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simple question, I have problem with memmove() and memcpy() when i'm using it. I really don't understand what wrong with my code. by the way i use QT.

HANDLE hMapFile;
HANDLE hMapView;

hFile = CreateFileW((const wchar_t*) objPath.constData(), GENERIC_READ , 0, NULL, OPEN_EXISTING, 0, NULL);

    hMapFile = CreateFileMappingW(hFile, NULL, PAGE_READONLY, 0, 0, NULL);
    if (hMapFile != INVALID_HANDLE_VALUE){

        hMapView = MapViewOfFile(hMapFile, GENERIC_READ, 0, 0,0);
        if (hMapView != INVALID_HANDLE_VALUE){
            uint DefineWord;
            memmove((void *) &DefineWord, hMapView,2); // <- always error right here
share|improve this question
It would be helpful if you were more explicit about what you're asking. You have a comment, buried in your source code, saying "always error right here". Please tell us exactly what the error is (is there an error message?), and provide that information in your question, not just in your source code. Thanks. – Keith Thompson Apr 13 '12 at 21:31
In particular, are you getting an error when you compile your code, or when you run it? – Keith Thompson Apr 13 '12 at 23:39
when I debugging, there's a message "segmentation fault" SIGSEGV. – user1276647 Apr 14 '12 at 1:59
Do you have #include <string.h>? Without that, the compiler can't see the declaration of memmove and can't necessarily diagnose calling it with the wrong type of argument (as Zan Lynx says, hMapView isn't a pointer). But there should have been a compile-time warning; was there? – Keith Thompson Apr 14 '12 at 2:12
Of course i have #include <string.h>, and I also changed the declaration to be LPVOID hMapView. always the same error message occurs. – user1276647 Apr 14 '12 at 2:33

3 Answers 3

hMapView is not a pointer. memmove requires two pointers. Fix this by declaring hMapView properly. It should be a LPVOID.

share|improve this answer
I also changed the declaration to be LPVOID hMapView. always the same error message occurs. "segmentation fault" SIGSEGV. – user1276647 Apr 14 '12 at 2:38

MapViewOfFile returns a pointer, or NULL (0) when there is an error, not INVALID_HANDLE_VALUE (-1).

Edit: There was a lot of other problems with your code:

  • QString::constData() returns QChar*, not wchar_t*, you have to use QString::utf16() instead.
  • If CreateFileMappingW fails it returns NULL, not INVALID_HANDLE_VALUE.
  • MapViewOfFile access parameter is FILE_MAP_READ, not GENERIC_READ.
  • uint is often bigger than 2 bytes, so you should initialize the variable to 0 before memmove if you only read 2 bytes.

Here is a minimal code that should work (only tested on wineg++/wine):

#include <windows.h>
#include <QtCore/QString>
#include <QtCore/QDebug>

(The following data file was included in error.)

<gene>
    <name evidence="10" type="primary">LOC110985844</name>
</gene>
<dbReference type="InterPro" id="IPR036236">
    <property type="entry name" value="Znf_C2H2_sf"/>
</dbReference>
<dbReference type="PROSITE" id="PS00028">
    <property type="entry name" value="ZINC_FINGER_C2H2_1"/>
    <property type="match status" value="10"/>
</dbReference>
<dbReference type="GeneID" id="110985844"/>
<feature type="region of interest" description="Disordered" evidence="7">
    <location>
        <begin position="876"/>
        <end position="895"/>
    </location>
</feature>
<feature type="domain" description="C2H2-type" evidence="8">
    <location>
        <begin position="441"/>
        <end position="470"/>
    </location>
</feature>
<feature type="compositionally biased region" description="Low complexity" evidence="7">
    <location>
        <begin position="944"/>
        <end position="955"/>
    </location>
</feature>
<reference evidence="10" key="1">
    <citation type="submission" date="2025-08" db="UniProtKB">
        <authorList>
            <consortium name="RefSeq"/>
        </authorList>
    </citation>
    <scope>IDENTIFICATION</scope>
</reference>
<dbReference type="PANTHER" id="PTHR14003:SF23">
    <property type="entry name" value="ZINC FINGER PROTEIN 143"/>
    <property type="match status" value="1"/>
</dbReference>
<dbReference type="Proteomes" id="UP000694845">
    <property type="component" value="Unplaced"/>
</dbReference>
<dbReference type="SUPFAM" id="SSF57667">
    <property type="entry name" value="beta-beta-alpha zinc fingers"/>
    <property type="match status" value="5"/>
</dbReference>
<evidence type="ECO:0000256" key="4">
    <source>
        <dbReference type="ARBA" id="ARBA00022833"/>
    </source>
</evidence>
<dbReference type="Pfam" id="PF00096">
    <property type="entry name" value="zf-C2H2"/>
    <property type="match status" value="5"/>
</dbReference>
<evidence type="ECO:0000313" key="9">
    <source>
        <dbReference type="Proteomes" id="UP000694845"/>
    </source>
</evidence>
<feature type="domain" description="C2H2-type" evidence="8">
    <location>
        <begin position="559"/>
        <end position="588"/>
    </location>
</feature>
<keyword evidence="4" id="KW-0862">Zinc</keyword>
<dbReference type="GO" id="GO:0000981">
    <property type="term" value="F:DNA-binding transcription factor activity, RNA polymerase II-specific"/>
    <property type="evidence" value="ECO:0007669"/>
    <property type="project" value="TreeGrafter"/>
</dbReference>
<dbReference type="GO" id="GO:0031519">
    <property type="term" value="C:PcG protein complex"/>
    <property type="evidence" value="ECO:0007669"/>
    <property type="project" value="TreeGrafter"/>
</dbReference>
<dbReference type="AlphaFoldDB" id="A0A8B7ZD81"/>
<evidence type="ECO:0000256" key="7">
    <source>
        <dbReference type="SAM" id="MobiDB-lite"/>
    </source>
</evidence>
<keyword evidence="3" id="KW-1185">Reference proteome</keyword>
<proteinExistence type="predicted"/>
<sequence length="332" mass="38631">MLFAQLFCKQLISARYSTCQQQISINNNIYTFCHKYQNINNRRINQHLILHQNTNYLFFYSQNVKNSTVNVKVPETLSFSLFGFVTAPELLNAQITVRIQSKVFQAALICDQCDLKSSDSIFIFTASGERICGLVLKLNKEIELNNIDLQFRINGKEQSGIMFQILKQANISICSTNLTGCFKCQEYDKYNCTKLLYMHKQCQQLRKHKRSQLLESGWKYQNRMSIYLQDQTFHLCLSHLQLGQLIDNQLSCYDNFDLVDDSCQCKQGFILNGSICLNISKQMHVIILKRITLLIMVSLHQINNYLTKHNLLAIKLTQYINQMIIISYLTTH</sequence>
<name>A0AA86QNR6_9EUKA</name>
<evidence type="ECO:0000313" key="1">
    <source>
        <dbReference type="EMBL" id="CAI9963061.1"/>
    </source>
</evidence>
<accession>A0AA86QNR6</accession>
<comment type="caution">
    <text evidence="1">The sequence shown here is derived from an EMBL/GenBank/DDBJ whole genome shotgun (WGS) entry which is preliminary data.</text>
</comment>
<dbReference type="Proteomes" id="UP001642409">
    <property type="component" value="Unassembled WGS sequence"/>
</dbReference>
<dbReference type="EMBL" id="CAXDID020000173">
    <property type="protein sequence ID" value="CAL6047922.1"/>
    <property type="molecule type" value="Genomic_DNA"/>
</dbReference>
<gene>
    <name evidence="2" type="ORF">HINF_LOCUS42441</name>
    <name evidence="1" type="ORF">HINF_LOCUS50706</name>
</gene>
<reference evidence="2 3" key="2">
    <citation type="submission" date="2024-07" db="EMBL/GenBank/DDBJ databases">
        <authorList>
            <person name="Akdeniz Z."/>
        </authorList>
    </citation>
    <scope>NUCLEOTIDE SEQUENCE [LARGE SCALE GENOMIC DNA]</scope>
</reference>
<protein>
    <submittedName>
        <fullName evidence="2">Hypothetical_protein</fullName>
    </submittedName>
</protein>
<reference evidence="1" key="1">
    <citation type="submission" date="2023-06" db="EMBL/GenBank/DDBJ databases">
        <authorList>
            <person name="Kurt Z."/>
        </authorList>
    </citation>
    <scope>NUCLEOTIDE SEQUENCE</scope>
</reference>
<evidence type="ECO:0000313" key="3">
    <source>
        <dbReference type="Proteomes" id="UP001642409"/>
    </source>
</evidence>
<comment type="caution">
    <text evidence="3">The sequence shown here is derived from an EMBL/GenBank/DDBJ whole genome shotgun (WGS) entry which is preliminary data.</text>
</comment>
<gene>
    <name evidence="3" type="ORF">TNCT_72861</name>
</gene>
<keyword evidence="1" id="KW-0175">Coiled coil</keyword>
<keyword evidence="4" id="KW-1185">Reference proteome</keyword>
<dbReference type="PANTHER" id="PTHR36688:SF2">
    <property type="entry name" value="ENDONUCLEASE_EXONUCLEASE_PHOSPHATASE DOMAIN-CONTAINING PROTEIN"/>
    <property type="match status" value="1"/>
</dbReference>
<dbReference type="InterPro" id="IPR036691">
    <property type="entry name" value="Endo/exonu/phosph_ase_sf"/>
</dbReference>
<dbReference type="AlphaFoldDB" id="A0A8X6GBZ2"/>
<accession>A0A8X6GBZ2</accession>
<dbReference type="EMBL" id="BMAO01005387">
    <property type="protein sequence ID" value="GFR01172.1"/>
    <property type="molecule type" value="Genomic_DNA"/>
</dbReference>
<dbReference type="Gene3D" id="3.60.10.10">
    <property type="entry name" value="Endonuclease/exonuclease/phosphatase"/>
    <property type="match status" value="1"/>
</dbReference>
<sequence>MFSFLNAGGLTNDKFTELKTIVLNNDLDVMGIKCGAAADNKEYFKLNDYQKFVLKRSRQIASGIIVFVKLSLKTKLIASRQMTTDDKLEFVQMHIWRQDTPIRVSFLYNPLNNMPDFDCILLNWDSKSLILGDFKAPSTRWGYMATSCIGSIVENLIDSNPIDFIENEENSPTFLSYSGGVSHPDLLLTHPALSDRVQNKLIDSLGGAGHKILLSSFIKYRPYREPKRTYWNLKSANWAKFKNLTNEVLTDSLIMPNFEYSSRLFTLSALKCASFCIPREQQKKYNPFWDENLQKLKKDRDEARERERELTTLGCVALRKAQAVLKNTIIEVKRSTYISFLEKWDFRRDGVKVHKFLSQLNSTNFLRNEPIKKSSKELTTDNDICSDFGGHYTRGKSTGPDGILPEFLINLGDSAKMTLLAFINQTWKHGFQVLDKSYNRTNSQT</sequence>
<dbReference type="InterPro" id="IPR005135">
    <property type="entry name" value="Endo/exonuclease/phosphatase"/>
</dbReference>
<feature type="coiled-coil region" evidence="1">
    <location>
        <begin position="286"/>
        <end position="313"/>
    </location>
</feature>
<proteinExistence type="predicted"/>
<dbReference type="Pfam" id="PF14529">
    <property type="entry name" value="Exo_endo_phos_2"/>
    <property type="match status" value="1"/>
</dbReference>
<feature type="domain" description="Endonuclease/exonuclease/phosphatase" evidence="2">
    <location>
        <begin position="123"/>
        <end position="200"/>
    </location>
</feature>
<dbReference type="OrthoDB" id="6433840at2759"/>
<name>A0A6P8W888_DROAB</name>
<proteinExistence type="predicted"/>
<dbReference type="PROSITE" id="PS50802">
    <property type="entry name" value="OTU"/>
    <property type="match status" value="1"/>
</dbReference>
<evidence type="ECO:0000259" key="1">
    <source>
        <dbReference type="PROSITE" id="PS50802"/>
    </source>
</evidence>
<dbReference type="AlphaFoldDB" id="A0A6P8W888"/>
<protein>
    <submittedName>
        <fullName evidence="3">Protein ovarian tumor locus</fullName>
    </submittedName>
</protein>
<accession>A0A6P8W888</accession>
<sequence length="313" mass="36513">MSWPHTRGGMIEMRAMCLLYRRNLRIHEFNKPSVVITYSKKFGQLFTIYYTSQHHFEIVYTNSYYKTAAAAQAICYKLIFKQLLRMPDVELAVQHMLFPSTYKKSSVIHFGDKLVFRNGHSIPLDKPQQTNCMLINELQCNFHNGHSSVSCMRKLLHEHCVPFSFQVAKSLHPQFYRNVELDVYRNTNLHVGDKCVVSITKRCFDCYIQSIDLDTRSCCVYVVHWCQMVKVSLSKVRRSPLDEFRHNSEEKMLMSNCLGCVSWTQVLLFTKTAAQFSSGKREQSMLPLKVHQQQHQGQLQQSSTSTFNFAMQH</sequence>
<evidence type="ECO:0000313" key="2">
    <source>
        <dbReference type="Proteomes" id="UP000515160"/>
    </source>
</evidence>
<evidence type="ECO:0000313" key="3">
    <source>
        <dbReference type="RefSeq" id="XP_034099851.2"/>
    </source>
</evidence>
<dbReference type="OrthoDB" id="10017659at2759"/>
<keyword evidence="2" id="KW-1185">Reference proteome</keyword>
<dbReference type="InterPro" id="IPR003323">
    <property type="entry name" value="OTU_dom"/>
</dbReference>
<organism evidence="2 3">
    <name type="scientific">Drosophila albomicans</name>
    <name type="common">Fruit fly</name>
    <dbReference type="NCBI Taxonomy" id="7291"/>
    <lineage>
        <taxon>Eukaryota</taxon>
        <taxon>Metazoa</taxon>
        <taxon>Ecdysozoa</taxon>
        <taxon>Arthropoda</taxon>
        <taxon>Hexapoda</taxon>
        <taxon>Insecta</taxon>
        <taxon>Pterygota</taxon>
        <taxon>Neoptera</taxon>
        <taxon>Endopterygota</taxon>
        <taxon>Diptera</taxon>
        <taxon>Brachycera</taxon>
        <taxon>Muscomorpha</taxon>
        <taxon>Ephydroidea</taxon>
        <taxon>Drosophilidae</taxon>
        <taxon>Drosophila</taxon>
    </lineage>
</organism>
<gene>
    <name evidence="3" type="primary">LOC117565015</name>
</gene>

#include <QtCore/QTextStream>

int main(int argc, char const *argv[])
    if (argc < 2) {
        QTextStream(stdout) << "Usage :" << argv[0] << " filename" << endl;
        return 1;

    QString objPath(argv[1]);
    // Qt source uses C-Style cast from utf16() to (wchar_t*),
    // so it should be safe
    HANDLE hFile = CreateFileW((const wchar_t *) objPath.utf16(), GENERIC_READ, 0, NULL, OPEN_EXISTING, 0, NULL);
    if (hFile == INVALID_HANDLE_VALUE) {
        qDebug() << qt_error_string(); 
    } else {
        HANDLE hMapFile = CreateFileMappingW(hFile, NULL, PAGE_READONLY, 0, 0, NULL);
        if (!hMapFile) {
            qDebug() << qt_error_string(); 
        } else {
            void *pMapView = MapViewOfFile(hMapFile, FILE_MAP_READ, 0, 0, 0);
            if (!pMapView) {
                qDebug() << qt_error_string();
            } else {
                uint DefineWord = 0;
                memmove((void *) &DefineWord, pMapView, 2);
                qDebug() << DefineWord;
    return 0;

PS: QString qt_error_string(int errorCode = -1) is an apparently undocumented Qt function that returns the error string of the last error (from the error code returned from GetLastError() or errno).

If you are using Qt, you can map a file to memory with QFile::map().
To do what your initial code was supposed to do, you only had to add 2 lines to the code sample you found (plus the error checking):

QFile file("foo"); 
if(! {
   qDebug() << file.errorString();
} else {
    uchar *memory =, file.size()); 
    if (!memory) {
        qDebug() << file.errorString();
    } else {            
        uint DefineWord = 0;
        memmove(&DefineWord, memory, 2);

share|improve this answer
I don't understand how to map a file with QFile::map(). But, I have some example code. QFile file("foo");; uchar *memory =, file.size()); if (memory) { // have some fun with the data file.unmap(); } – user1276647 Apr 14 '12 at 2:37
@user1276647 I edited my answer – alexisdm Apr 14 '12 at 14:32
it worked! awesome! thank's dude... – user1276647 Apr 14 '12 at 20:02

by the way i use QT.

You aren't really using it in your example. Qt has QFile::map method which can (and in my opinion should) be used instead of platform-specific MapViewOfFile.

share|improve this answer
Is that really an answer to the question, or should it be a comment? – Keith Thompson Apr 13 '12 at 21:32
@KeithThompson: If you dislike my answer, write your own. Using 3-deep level if instead of single line of code is counterproductive. – SigTerm Apr 13 '12 at 21:35
You may well be offering excellent advice (I'm not familiar enough with MapViewOfFile or QFile::Map to be sure of that). I'm just not convinced that it's a direct answer to the question the OP is asking, which seems to be something like "Why am I getting an error in this code?" If you can diagnose the problem and suggest a better solution, you'll have a great answer. – Keith Thompson Apr 13 '12 at 23:39

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